FQDN Based Firewall Objects
  • 30 Jan 2024
  • 1 Minute to read
  • Contributors

    FQDN Based Firewall Objects

      Article summary

      This article describes why and how Admins can use Fully Qualified Domain Name (FQDN) based objects to allow for more flexibility with Firewall configurations while allowing for more granular access to resources. As many popular services utilize dynamic IPs to access their resources, some addresses may be changed over time. Admins can use FQDN objects to more easily create policies for services that use multiple dynamic IPs while leveraging DNS to reduce the need for manually changing addresses in firewall rules when those IPs eventually change. Please view our Objects article for more information on creating objects in your Harmony SASE console. 

      FQDN Wildcards:

      FQDN objects allow admins to include multiple subdomains in a single FQDN entry using wildcards to configure policies for domains with many subdomains more easily. The syntax of the wildcard entry should be as follows:


      The above wildcard would include subdomains such as support.example.com and sales.example.com but would not have the root domain example.com. Admins wishing to block the root domain would need to create a second entry, for example.com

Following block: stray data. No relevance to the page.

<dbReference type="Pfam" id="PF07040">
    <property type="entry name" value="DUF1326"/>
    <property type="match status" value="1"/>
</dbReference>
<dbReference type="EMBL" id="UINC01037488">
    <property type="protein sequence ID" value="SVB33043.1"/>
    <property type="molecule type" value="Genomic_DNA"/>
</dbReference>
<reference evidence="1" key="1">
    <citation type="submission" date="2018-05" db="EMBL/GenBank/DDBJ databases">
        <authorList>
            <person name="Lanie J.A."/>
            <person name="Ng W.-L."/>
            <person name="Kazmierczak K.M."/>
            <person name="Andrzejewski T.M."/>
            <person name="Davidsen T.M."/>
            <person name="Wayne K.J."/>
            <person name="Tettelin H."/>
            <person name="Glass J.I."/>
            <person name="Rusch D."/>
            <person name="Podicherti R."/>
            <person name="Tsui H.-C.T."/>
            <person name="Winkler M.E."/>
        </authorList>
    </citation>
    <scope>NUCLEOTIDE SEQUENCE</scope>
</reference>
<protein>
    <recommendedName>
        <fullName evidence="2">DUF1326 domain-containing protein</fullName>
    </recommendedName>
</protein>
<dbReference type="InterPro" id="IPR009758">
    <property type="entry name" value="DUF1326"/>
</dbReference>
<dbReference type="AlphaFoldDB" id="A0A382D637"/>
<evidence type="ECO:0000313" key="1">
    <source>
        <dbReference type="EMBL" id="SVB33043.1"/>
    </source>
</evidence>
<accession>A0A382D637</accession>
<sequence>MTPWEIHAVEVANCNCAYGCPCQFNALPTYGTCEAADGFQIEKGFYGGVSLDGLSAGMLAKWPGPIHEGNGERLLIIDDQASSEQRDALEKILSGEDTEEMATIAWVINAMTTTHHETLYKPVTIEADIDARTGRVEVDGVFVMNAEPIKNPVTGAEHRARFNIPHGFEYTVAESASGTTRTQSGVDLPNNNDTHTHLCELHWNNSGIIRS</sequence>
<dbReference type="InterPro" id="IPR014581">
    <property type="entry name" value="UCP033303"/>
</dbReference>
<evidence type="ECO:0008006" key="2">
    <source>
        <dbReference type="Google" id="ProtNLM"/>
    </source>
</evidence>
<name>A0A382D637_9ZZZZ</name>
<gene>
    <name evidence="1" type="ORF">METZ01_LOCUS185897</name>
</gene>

Multi-Level Subdomains:

      FQDN Objects support multi-level subdomains, up to 5 levels. For example:


      Important Considerations:

      The firewall will support a total of 100 FQDN objects. For example:

      • One FQDN object per rule, across 100x rules, or:
      • 100x FQDN objects contained in a single rule.

      Additionally, FQDN objects can contain a maximum of 1000 domains per account. For example: 

      • Ten FQDN objects containing 100x domains, or:
      • 100x FQDN objects containing ten domains each.


      • FQDN firewall rules may be bypassed by using an IP.
      • CDN is not permitted, only FQDN.
      • If you have two or more FQDNs sharing the same IP, both will be affected by the Firewall rule. (For example, if you block one FQDN, another resource sharing the same IP will also be blocked)
      • Limited compatibility with services supported by multiple FQDN (e.g., websites)
      • No compatibility with DNS load balancers since they return different IPs for each query.
      • The browser and local DNS cache take priority over FQDN Firewall rules
      • No compatibility with 3rd party DNS services, e.g., DoH - (An admin must enforce user VPN interface DNS)

      Was this article helpful?

      What's Next